I am a father, a husband, an educated, law-abiding American. I used to hunt and I own a gun... I also work in a school.
I am what the NRA might call a "good guy with a gun."
But as someone who has worked in K-12 schools and colleges for a quarter century, let me suggest a few reasons why bringing my gun to school is not the answer to gun violence in America.
First, as microcosms of society, schools will always have some students, parents, and teachers with anger problems, mental illness, or poor self-control. As educators, we regularly try to model peaceful conflict-resolution, 99.9 percent of which we successfully deescalate despite significant volatility. And when we don't succeed, weapons are not needed. Introducing guns in those scenarios, in fact, invites other kinds of nightmares. And tragedies.
Second, most school shooters -- from Columbine to Virginia Tech -- are themselves students at the school with full access to campus. Anyone with violent intentions (students or non-students who can easily obtain a visitors pass) could walk right past an armed guard and, on the other side of the school, unload 3 or 4 high-capacity magazines before the guard knows what's happening.
Third, most rampage shooters are suicidal. They often intend their attack to be their final act. The threat, therefore, of being shot by a school-based police officer, security guard, or armed teacher is unlikely to be a major deterrent since shooters often intend to shoot themselves.
Fourth, I am a decent shot, but I am not -- nor will most educators ever be -- like Dirty Harry, capable of picking off a moving target amidst the chaos of innocent children and adults scrambling for cover. And let's recall that Columbine, in fact, had a 15-year police veteran who was on site as a security guard. He and a second police officer both shot off a few rounds at Eric Harris, but missed and were unable to prevent that tragedy.
As a therapist and a school social worker, I've seen first hand that mental illness is indeed a major societal challenge, especially given the stigma, lack of awareness, and profound deficit of adequate services for severe mental illness. We have a lot of work to do for the mentally ill in America if we are to call ourselves a truly compassionate society. But most lethal violence by mentally ill Americans is directed at themselves, not at others.
What makes violence in America more lethal than other advanced industrialized countries, why violence is so frequently fatal in the U.S. is easy access to guns regardless of mental health status. What allowed shooters at Virginia Tech, Tucson, Aurora and Newtown to commit mass murder, were easily and legally acquired rapid-fire, high capacity firearms and military-style assault weapons. You simply can't kill 26 people in a matter of minutes with bare hands, a knife or a club.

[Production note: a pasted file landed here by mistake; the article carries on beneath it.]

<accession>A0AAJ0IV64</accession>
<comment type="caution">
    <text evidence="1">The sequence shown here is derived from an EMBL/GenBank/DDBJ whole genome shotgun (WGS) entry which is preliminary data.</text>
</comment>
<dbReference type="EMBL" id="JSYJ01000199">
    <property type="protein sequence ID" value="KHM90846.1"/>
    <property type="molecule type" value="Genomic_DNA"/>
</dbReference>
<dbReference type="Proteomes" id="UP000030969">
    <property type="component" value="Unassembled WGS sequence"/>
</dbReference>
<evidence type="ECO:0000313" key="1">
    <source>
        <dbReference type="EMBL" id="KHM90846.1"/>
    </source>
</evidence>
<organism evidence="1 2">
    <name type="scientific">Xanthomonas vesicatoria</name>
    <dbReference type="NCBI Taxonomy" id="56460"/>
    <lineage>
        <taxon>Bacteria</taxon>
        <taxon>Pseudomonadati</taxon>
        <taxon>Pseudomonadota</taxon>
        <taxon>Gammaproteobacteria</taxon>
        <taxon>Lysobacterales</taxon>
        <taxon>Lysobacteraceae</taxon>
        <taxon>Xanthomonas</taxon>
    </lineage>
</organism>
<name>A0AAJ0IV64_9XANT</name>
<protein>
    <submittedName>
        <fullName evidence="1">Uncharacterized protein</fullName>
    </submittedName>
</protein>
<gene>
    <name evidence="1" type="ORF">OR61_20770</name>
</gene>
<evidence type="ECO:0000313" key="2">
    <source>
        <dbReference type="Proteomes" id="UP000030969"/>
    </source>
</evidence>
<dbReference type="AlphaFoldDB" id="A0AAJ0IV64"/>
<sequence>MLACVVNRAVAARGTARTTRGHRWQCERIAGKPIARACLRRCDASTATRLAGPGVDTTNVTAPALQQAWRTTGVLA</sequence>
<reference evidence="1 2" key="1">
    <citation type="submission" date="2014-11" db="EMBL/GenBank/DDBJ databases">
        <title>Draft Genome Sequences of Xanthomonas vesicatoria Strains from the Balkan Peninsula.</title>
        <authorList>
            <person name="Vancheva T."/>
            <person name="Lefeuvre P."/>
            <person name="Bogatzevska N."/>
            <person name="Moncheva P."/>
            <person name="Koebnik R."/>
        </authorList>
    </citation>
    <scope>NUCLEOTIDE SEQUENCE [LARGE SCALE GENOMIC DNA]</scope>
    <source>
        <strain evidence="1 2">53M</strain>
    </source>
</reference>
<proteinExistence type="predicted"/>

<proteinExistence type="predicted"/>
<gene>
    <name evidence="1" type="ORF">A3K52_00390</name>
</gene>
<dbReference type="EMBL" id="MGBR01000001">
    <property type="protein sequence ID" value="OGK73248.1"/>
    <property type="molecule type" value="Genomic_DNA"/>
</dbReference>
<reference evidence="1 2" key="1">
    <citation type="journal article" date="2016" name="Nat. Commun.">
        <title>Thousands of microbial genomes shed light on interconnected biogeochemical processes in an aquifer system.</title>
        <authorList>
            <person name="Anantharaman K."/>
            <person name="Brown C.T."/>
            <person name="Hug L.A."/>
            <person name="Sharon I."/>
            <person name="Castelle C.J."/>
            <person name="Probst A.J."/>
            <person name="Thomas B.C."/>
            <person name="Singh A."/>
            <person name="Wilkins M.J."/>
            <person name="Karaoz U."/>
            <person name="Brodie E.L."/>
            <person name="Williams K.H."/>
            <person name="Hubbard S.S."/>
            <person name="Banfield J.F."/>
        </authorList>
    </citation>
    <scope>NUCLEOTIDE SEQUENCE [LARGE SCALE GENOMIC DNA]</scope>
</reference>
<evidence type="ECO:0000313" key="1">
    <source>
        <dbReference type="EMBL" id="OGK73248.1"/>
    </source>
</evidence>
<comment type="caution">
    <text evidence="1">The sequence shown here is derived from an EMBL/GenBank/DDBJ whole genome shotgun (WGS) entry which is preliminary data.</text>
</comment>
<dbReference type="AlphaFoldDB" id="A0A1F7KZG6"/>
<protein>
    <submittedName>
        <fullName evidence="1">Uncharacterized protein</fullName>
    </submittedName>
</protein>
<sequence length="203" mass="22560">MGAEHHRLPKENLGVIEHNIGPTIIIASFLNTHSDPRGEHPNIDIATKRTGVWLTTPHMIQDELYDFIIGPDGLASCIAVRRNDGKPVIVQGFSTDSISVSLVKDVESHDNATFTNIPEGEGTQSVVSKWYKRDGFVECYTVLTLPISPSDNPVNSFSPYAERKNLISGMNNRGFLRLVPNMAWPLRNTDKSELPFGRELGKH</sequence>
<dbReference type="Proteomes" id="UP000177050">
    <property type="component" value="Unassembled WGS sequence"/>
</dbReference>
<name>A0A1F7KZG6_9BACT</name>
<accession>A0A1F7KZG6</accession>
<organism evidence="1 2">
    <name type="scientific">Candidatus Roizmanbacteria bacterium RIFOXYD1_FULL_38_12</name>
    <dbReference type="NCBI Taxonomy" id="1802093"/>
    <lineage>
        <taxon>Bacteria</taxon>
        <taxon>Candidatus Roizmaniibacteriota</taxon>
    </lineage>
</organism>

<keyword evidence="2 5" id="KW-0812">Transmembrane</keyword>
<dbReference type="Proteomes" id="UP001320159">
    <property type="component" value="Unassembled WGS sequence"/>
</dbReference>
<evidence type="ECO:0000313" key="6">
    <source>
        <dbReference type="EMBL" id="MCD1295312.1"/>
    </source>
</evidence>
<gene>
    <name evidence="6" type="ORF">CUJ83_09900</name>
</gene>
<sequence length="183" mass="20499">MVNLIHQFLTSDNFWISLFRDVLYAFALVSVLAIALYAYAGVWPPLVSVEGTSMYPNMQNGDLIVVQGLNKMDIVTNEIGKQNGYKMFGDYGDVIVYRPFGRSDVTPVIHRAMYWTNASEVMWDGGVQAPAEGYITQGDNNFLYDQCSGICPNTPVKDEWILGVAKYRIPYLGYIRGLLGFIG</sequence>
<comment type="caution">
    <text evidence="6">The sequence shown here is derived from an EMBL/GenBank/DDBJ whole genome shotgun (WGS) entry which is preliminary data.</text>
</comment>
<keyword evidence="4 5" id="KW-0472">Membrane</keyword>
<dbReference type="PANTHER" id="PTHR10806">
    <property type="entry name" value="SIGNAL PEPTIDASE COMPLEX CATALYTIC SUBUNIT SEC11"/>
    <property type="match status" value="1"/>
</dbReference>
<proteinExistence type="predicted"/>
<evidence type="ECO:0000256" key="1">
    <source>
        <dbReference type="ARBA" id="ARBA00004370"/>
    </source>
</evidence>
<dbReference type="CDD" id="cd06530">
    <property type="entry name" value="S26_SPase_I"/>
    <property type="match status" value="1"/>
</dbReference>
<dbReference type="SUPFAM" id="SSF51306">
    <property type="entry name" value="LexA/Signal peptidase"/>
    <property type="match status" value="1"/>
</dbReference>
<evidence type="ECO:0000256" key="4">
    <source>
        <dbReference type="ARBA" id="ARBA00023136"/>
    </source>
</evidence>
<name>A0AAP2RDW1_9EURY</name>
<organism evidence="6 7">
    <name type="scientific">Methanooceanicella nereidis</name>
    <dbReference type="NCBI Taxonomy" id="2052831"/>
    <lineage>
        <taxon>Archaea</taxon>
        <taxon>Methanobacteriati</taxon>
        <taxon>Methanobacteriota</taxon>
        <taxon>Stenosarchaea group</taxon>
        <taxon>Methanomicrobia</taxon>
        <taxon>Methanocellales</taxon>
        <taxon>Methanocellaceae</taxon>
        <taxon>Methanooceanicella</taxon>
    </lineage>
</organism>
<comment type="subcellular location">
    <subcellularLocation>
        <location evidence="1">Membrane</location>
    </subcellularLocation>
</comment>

Every day, 85 Americans die from a bullet. Every day, one of those gun deaths is a child, 14 or younger. Current trends suggest that by 2015, gun deaths will rise to nearly 33,000 a year, exceeding auto-related deaths. This is a public health crisis that demands our attention. With an estimated 300 million guns already in circulation in America, we will never be a gun-free society. And few Americans -- even after Newtown -- are advocating taking guns away from law-abiding citizens. But neither are more guns the solution.
Still, we have got to do something. Common sense seems a reasonable place to start.
· Let's improve safety checks for those with criminal or psychiatric backgrounds. Most rampage shooters are withdrawn loners who lack the street savvy to navigate the black market in illegal guns.
· Let's limit or ban assault weapons and high-capacity magazines for semi-automatic weapons -- firearms that sportsmen don't need to hunt -- yet have been used time after time in mass killings in America.
· And let's mandate that gun-owners safely secure their weapons. Nancy Lanza made a tragic mistake keeping weapons of mass destruction unsecured despite a son she knew was mentally ill. Let's learn from that tragedy.
These measures won't stop all gun-violence. But they would be worth it if they could stop just one prospective shooter from getting his hands on a gun... If they could save one life... If one parent could be spared that most unspeakable of losses, the death of a child.
As a father, as an American citizen, as a "good guy," that makes more sense to me than bringing my gun to school.
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